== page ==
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How to Take Your Temperature Correctly

It’s probably safe to say that at no other time in history have so many people been so occupied with their body’s temperature. It’s important to learn how to get an accurate reading because one of the main signs of COVID-19 infection is a high fever. (Cough and difficulty breathing are the other two symptoms.)

Our family practice doctors in Delray Beach want to review how to take your temperature correctly and when to be concerned with the results.

 

What is a fever?

A fever is defined as a temperature of 100.4 degrees Fahrenheit (38 degrees Centigrade) or higher. A fever when you’re ill is actually a good sign because it means your body’s immune system is working to fight off an infection.

 

We’ve all heard that a temperature of 98.6 degrees Fahrenheit is “normal,” but it’s actually an average of humans’ normal temperatures, which can range from 97 to 99.5. Temperatures tend to be lower in the morning and rise throughout the day.

 

So before you try to learn whether you have a high temperature, you should ideally have established a baseline for what your normal temperature is.

 

To do this, take your temperature twice a day for a few days to help decide what is normal for you.

 

What type of thermometer is best?

First, we hope you already have a working thermometer on hand, because they’re as hard to find in stores these days as toilet paper.

 

Second, if you have one of the old mercury-filled glass thermometers, we recommend you dispose of it as hazardous waste because they can break and expose you to mercury poisoning. Check with your local waste disposal facility for guidance on how to do so safely.

 

Glass thermometers containing alcohol will be marked “mercury free” and can be used if the person is awake and aware enough not to accidentally bite down on it.

 

Digital thermometers are the most accurate and easiest to use, and can accommodate all three of the main methods to take a temperature: oral, rectal, and axillary (armpit).

 

Tympanic thermometers are used to take a temperature inside of the ear, but must be placed correctly to gain an accurate reading. They are not as accurate as digital thermometers used in the mouth or rectum.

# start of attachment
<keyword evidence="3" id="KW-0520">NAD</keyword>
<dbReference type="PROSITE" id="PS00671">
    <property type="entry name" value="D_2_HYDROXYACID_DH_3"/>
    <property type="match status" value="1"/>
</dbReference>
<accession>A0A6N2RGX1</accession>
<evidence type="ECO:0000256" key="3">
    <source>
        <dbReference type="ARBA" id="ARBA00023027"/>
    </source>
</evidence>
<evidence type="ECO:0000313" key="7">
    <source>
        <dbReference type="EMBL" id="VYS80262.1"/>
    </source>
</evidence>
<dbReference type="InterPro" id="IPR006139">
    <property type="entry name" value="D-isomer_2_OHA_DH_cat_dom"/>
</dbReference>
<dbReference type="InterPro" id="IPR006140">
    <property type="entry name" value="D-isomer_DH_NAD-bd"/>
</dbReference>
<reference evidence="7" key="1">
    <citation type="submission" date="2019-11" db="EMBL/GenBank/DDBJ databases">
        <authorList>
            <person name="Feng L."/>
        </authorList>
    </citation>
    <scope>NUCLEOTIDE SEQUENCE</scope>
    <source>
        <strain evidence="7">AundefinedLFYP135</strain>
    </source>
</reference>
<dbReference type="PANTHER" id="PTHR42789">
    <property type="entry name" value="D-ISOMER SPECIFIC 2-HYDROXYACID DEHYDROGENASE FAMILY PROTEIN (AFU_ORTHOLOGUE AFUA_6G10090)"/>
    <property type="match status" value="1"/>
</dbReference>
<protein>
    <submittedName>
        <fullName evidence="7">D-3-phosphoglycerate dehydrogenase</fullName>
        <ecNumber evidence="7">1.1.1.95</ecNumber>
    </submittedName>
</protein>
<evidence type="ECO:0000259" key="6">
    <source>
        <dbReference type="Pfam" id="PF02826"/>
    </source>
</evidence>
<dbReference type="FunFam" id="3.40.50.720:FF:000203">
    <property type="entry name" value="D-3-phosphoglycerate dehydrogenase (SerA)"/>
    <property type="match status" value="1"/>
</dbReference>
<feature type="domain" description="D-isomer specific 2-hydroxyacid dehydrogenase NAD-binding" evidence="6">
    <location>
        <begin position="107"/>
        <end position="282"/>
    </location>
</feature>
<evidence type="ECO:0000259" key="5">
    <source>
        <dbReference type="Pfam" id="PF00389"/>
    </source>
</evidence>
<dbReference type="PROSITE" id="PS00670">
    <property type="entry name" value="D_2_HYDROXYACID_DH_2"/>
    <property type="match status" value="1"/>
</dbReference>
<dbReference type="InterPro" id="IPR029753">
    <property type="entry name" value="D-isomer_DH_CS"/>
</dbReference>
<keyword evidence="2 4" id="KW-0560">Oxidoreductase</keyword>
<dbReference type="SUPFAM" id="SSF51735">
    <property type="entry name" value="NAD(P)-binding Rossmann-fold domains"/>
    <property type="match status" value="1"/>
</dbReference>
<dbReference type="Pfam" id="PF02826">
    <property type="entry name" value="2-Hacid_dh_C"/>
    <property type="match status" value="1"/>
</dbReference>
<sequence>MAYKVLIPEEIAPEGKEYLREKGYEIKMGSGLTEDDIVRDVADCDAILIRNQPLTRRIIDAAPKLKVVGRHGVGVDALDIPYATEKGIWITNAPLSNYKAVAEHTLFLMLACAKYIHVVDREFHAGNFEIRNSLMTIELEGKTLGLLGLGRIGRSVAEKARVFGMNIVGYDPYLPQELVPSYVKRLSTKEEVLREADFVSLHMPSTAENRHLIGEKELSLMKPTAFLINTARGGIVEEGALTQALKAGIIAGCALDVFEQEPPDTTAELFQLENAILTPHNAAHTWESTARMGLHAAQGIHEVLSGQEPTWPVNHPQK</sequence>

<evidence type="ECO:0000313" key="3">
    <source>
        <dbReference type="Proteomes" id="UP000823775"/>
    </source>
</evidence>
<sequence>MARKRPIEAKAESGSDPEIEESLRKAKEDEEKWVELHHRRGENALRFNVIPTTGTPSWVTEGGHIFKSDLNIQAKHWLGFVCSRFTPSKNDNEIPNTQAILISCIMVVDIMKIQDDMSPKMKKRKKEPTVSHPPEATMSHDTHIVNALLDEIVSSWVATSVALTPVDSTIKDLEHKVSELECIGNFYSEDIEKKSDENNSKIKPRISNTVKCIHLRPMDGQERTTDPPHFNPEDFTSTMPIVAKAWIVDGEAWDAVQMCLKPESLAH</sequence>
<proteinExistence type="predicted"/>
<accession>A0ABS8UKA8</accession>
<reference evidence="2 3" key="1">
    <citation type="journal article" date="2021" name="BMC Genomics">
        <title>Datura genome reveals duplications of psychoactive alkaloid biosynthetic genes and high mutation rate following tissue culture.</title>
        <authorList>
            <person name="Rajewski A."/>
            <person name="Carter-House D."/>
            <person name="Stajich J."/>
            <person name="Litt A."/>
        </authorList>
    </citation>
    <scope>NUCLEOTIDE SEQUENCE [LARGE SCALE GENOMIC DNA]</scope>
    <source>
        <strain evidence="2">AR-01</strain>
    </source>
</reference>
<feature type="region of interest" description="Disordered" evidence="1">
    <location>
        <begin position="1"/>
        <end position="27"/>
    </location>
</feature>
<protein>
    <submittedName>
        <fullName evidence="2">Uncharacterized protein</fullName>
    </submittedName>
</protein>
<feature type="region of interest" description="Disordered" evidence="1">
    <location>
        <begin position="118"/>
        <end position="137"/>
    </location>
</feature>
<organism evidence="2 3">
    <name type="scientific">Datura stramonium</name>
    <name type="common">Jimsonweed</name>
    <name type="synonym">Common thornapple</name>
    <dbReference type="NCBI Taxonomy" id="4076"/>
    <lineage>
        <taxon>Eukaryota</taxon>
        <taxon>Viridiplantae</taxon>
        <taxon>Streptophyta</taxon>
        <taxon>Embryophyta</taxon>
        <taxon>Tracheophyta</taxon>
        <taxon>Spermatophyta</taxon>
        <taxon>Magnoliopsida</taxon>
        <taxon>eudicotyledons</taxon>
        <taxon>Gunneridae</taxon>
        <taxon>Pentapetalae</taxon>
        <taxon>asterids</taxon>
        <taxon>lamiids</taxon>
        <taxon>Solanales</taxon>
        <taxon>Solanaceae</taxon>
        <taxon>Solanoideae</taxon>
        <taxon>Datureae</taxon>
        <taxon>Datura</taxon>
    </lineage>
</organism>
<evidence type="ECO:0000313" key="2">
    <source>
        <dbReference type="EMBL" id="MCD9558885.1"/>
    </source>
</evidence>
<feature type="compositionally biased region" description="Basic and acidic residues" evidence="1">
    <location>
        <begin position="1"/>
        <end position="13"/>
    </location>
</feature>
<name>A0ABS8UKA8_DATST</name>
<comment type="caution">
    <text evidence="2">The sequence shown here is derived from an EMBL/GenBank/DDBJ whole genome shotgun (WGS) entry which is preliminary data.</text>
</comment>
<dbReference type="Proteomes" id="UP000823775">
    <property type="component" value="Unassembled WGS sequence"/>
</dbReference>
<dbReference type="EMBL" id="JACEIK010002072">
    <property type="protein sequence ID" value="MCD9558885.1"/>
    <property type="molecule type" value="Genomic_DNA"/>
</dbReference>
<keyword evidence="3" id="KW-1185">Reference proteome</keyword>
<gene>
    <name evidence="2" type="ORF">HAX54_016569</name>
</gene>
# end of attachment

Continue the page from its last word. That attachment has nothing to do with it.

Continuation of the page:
The type of thermometer that is placed on the forehead is not as useful as those above, because it records only skin temperature vs. core body temperature.

 

How to take a temperature accurately

Do not eat or drink anything for at least five minutes before taking your temperature.

 

Take your temperature twice a day, at the same time each day, or no more than three times a day if you’re ill. Take it before using fever-lowering medication; if you have been exercising, have been exposed to cold or hot weather, or have just had a hot bath or shower, wait at least 20 minutes to obtain an accurate reading.

 

Start with clean hands and a clean thermometer which has been washed in cold water, then cleaned with rubbing alcohol, then rinsed. If the thermometer has a disposable cover, use after cleaning the device.

 

Each type of thermometer requires a different method, so be sure to be thoroughly familiar with the literature that came with the device, and never use the same thermometer to take oral and rectal readings.

 

In general, however, for standard thermometers:

 

Oral method—Place the thermometer under the tongue, keep your mouth completely closed and breathe through your mouth.

 

Rectal method—Use rectal thermometers for children up to age three. Lubricate the end with water-soluble or petroleum jelly and insert no more than a half-inch into the rectum.

 

Axillary method—This method is less accurate, and should only be used for squirming children who won’t hold still long enough to obtain an accurate rectal reading.

 

When to be concerned

A slight fever is no cause for concern. By “slight” we mean anything below 100.5 degrees Fahrenheit, unless you have other concerning symptoms such as unusual aches, pains, cough, or shortness of breath, or unless an elevated temperature lasts for several days.

 

Other signs for concern include a fever and:

  • severe headache
  • persistent pain or pressure in the chest
  • bluish lips or face
  • stiff neck
  • confusion
  • swelling of the throat

 

 

Young children’s baseline temperatures tend to run a bit higher than adults’, which is why it’s important to establish their normal baseline temperature before they become ill. If they have only a slight fever but are otherwise behaving normally—playing, eating well, etc.—simply monitor them for any unusual signs that they might be ill.

 

As noted above, different thermometers will give different readings, and a person’s temperature can vary depending on the time of day or what they’ve just been doing.

 

Whether or not you have a fever, the safest method of all is to assume you are infected with COVID-19 whenever you leave the house. Wear a face covering, stay six feet away from others at all times, and don’t leave your home if you can possibly avoid it.

 

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